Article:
If you own a smartphone, it’s far cheaper to download the Navionics Boating App (free) or Navionics Boating USA App ($9.99) than it is to buy a chart plotter. These apps offer cartography containing thousands of lakes, plus many features the big plotters have, including route planning, tracking and bathymetric mapping. And since most lakes don’t have SAR units monitoring VHF channel 16, your phone may be a better tool in an emergency anyway!
Garmin makes a watch called the quatix 3 that houses a built-in GPS and GLONASS antenna. It records a GPS track log, creating a “bread crumb trail” as you move, and also allows you to mark locations, such as a course checkpoint or a dock, mooring or other point of interest. With quatix 3, you can create and follow courses, mark up to 1,000 locations, and store up to 10,000 track points and navigate to them. Suggested retail is $600.
Inland boaters often find a depth sounder more crucial to their navigating safety than a chartplotter, as underwater snags, shoals and the like can spoil a day quickly. It also helps to know the depth when preparing to anchor.
Depth sounders can be anything from a simple digital readout starting at about $100 to a four-color display with forward and side-scanning abilities. They come in different sizes to accommodate varying dashboard spaces. Mount your unit on a bracket or flush-mount it directly into the dash itself.
Most manufacturers offers both types of units, including Furuno, Garmin, Humminbird, Interphase, Lowrance, Norcross, Raymarine, Si-Tex, Simrad and Standard Horizon.
Personal Locator Beacons
I’d venture to say that Heartland boaters rarely need Emergency Position Indicating Radio Beacons (EPIRBs). But I’ve found Personal Locator beacons (PLBs) to be very handy. Some dedicated models send out a distress signal to search and rescue outlets via satellite — but that’s all they do.
Others, like SPOT, do that as well as provide you with satellite texting ability. I often send a signal to my family members when I’m offshore or out in the wilderness that comes up on their computers with a satellite map image of my location. That’s also very handy.
The best thing about these units, though, is that you don’t need to be within cellphone range. In an emergency, the search and rescue outlet will immediately contact the nearest assistance to your location and speed them to you. It could mean the difference between help arriving within a short time, or never.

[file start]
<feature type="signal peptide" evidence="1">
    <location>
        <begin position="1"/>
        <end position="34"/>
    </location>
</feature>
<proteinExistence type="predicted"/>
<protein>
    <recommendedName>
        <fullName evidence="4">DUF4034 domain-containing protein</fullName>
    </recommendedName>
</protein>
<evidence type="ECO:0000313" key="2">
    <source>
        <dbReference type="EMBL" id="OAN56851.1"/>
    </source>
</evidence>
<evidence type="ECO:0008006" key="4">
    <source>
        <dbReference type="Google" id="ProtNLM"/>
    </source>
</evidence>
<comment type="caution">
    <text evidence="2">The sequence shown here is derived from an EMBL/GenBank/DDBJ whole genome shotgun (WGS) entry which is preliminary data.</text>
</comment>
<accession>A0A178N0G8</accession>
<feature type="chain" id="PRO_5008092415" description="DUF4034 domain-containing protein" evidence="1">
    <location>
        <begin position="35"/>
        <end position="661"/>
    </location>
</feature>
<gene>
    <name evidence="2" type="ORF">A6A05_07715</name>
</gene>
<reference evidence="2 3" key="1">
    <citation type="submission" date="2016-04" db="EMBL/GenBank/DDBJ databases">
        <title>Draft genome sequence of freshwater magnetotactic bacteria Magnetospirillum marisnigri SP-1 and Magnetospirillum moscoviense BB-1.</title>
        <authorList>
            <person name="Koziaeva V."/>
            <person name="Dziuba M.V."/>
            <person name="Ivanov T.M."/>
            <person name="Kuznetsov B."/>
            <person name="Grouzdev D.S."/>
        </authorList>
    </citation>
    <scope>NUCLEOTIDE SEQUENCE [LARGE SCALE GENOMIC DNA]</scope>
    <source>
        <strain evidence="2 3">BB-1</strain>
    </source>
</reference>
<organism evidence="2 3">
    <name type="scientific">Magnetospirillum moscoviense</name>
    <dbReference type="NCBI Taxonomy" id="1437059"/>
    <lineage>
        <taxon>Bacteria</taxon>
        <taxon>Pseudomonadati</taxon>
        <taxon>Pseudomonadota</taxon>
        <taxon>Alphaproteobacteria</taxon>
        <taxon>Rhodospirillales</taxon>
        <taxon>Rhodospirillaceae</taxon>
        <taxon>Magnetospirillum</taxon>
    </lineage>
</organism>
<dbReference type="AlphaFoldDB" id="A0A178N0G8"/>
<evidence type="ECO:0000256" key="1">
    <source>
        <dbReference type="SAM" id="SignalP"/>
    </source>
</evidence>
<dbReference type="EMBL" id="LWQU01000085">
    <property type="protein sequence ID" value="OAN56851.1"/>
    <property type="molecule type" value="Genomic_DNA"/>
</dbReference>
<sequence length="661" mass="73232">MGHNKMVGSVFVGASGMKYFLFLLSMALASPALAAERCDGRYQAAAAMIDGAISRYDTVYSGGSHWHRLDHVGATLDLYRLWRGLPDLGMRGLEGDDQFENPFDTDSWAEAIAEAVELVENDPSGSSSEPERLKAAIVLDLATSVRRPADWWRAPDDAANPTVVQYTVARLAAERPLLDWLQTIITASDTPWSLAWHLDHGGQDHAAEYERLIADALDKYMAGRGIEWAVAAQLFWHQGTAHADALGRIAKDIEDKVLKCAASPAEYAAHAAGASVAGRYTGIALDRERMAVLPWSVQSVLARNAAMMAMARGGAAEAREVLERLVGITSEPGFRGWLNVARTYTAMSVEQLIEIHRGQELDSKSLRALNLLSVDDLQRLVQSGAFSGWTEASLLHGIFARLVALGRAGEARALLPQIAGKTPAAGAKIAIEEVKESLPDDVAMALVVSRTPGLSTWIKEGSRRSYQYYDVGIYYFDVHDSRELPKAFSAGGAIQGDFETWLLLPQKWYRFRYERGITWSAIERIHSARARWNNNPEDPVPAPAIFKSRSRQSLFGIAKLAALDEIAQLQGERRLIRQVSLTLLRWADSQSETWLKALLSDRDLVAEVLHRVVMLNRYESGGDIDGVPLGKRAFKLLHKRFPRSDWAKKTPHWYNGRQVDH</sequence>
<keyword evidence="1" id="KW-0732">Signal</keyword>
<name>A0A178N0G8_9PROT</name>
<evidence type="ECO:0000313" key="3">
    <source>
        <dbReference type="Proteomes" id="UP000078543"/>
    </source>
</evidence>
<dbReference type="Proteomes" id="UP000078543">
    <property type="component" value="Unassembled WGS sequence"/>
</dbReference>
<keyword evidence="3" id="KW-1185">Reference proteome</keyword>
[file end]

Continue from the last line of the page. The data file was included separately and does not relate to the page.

I’m amazed at how many small boats leave the dock without a simple VHF radio. Most models today incorporate Digital Selective Calling (DSC), which, once you register your Maritime Mobile Service Identity (MMSI), can automatically send a distress call with all the pertinent information about you and your vessel, all at the push of a single button. But that’s not all. You can also communicate with other vessels in secret. Say you’re fishing and find a super-productive spot that you’d like to share with one or two of your friends but not the whole world. You can do just that with DSC. Only your designated recipients will get the message, with the other anglers none the wiser!
Those who want to “have it all” but not spend a fortune can avail themselves of a new mini Multi-Function Display (MFD). These afford you all the navigation abilities of ocean-going ships but in a box with a 4- to 6-inch screen. Thanks to the incredible features within these units, you can see the bottom clearly all around you, navigate pre-planned routes on a real chart, tell when you’re off course, monitor all your boat’s engine and electrical systems, see what other larger vessels are transiting the area (along with their name, course, speed, destination and last port of call), guide yourself back to a man overboard, watch closed-circuit video from your GoPro, control your stereo and lots more. Compared to the larger units, these cost a mere pittance, and yet they accomplish most all the same functions.
Author: Dean Travis Clarke is a regular contributor to HeartLand Boating